Recently, a volunteer gave me a slick mailer from a national pet nonprofit. It had a U.S. map, and PMHS was identified on it with a little circle. The legend said we were part of a “shelter engagement” program to further their animal welfare goals. Curious what this meant, I went to the website, but made no headway toward understanding.

National animal welfare organizations are important. Some of what they do are influence laws, while some create useful trainings. As a donor, it is important to understand where your gifts go, and it isn’t always easy.

When I started at PMHS, one of the things that made a huge impression on me is when the Executive Director explained that we are tasked with caring for our community’s animals. Why was this so memorable? It made me realize what a service the shelter provides. What if there wasn’t a place for a lost cat or dog to go until a family could come get them, or no one to take in abuse cases? What if there wasn’t a place where families could come to give a cat or dog a second chance at a loving family? I know I want to live in a place where local pets are cared for when they become homeless. They are companions brought into this world by humans, and we should care for them.


When you give to your local shelter, know your gift helps the cat who became homeless when someone’s aunt went into nursing care, or the stray dog who was hit by a car and unclaimed. It even helped the group of pugs seized by the state and distributed to Maine shelters. PMHS does not receive funds from national organizations and must raise 80% of yearly operating expenses to continue saving local animals’ lives. We depend on you — our community — to care for OUR animals together.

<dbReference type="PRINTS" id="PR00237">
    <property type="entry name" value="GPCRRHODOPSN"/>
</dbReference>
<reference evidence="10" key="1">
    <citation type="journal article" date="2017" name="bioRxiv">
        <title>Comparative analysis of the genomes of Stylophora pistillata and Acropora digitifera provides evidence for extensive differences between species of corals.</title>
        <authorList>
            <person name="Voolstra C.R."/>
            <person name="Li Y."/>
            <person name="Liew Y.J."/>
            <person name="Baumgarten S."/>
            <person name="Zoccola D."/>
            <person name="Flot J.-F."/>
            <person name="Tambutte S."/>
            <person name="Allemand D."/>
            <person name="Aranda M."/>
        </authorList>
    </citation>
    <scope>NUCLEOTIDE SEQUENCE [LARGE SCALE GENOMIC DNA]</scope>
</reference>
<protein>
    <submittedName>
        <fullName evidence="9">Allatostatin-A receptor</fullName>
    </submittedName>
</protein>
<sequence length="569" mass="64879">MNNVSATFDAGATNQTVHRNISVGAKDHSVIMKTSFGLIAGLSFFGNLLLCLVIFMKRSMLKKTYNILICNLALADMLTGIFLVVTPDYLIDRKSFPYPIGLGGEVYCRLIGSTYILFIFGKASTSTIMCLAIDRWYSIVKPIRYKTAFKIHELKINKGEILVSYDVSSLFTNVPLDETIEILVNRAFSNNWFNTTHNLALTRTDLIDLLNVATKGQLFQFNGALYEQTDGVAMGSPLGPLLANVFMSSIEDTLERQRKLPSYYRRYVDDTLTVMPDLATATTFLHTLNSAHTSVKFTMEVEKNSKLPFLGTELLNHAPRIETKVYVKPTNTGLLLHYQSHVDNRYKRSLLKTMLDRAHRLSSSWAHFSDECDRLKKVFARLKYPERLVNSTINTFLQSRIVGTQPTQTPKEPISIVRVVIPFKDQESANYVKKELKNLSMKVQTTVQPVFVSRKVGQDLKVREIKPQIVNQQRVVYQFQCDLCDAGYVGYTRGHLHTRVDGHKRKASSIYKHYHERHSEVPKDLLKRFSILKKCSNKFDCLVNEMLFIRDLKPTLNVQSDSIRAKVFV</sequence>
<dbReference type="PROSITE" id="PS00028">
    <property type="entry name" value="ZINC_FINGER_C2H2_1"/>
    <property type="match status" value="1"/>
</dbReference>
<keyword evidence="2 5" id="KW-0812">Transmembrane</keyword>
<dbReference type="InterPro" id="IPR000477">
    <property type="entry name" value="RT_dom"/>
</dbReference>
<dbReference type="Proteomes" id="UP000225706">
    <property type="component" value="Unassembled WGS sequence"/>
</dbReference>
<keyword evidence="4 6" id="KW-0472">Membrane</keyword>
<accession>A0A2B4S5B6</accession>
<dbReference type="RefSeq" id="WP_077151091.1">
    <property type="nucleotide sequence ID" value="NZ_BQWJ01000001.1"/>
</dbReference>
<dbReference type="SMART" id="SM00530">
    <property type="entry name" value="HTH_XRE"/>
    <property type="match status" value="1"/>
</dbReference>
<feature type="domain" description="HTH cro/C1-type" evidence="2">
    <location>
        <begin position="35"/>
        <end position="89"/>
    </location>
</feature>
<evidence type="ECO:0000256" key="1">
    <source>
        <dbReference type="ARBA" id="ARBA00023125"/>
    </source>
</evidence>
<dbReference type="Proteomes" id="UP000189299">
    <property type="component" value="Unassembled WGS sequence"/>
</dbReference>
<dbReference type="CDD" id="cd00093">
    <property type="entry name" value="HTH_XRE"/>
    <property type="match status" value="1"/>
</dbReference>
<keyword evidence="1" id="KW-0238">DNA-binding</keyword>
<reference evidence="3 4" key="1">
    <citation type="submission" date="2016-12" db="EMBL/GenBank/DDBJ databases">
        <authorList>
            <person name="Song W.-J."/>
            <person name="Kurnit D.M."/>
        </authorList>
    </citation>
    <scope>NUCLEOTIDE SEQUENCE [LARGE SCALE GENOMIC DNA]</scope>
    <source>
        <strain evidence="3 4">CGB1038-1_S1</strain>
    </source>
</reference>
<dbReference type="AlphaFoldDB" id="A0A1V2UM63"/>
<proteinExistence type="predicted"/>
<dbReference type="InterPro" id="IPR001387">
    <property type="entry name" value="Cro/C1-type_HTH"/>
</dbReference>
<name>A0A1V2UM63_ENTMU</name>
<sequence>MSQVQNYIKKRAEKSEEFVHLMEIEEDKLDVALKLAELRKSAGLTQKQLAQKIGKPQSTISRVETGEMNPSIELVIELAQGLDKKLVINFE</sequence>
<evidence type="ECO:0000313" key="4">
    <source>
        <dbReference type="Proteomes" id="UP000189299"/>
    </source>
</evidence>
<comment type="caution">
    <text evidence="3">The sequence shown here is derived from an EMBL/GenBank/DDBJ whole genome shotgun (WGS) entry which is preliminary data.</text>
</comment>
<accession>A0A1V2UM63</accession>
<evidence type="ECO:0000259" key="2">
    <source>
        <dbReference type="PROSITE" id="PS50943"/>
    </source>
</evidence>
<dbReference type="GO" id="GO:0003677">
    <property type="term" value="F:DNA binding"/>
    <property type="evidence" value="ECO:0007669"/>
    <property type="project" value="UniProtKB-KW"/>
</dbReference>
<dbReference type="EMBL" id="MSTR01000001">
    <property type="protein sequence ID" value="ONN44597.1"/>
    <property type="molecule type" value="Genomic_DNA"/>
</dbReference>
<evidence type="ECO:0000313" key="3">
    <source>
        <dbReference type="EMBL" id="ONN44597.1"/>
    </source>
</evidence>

One of these animals is Donut. He is a young guy who was in the wrong place at the wrong time. He was found after being hit by a car and no owner could be located. PMHS intervened and got him to Dr. Yovino at Harbor Road Veterinary Hospital in South Thomaston. Dr. Yovino set Donut’s broken pelvis, his broken femur and bandaged his injured tail. If you want to help, donations to the Sherman Medical Fund will cover his future vet visits and can be made via the website, or by sending a check with “Donut” on the memo line to: PMHS, PO Box 1294, Rockland, ME 04841. Thank you for your compassion and help taking care of all “our” pets together.

Out shopping? Top needs: six-inch paper plates, trash bags in 33- and 13-gallon sizes, angle brooms, and pate poultry canned cat food. Thank you.

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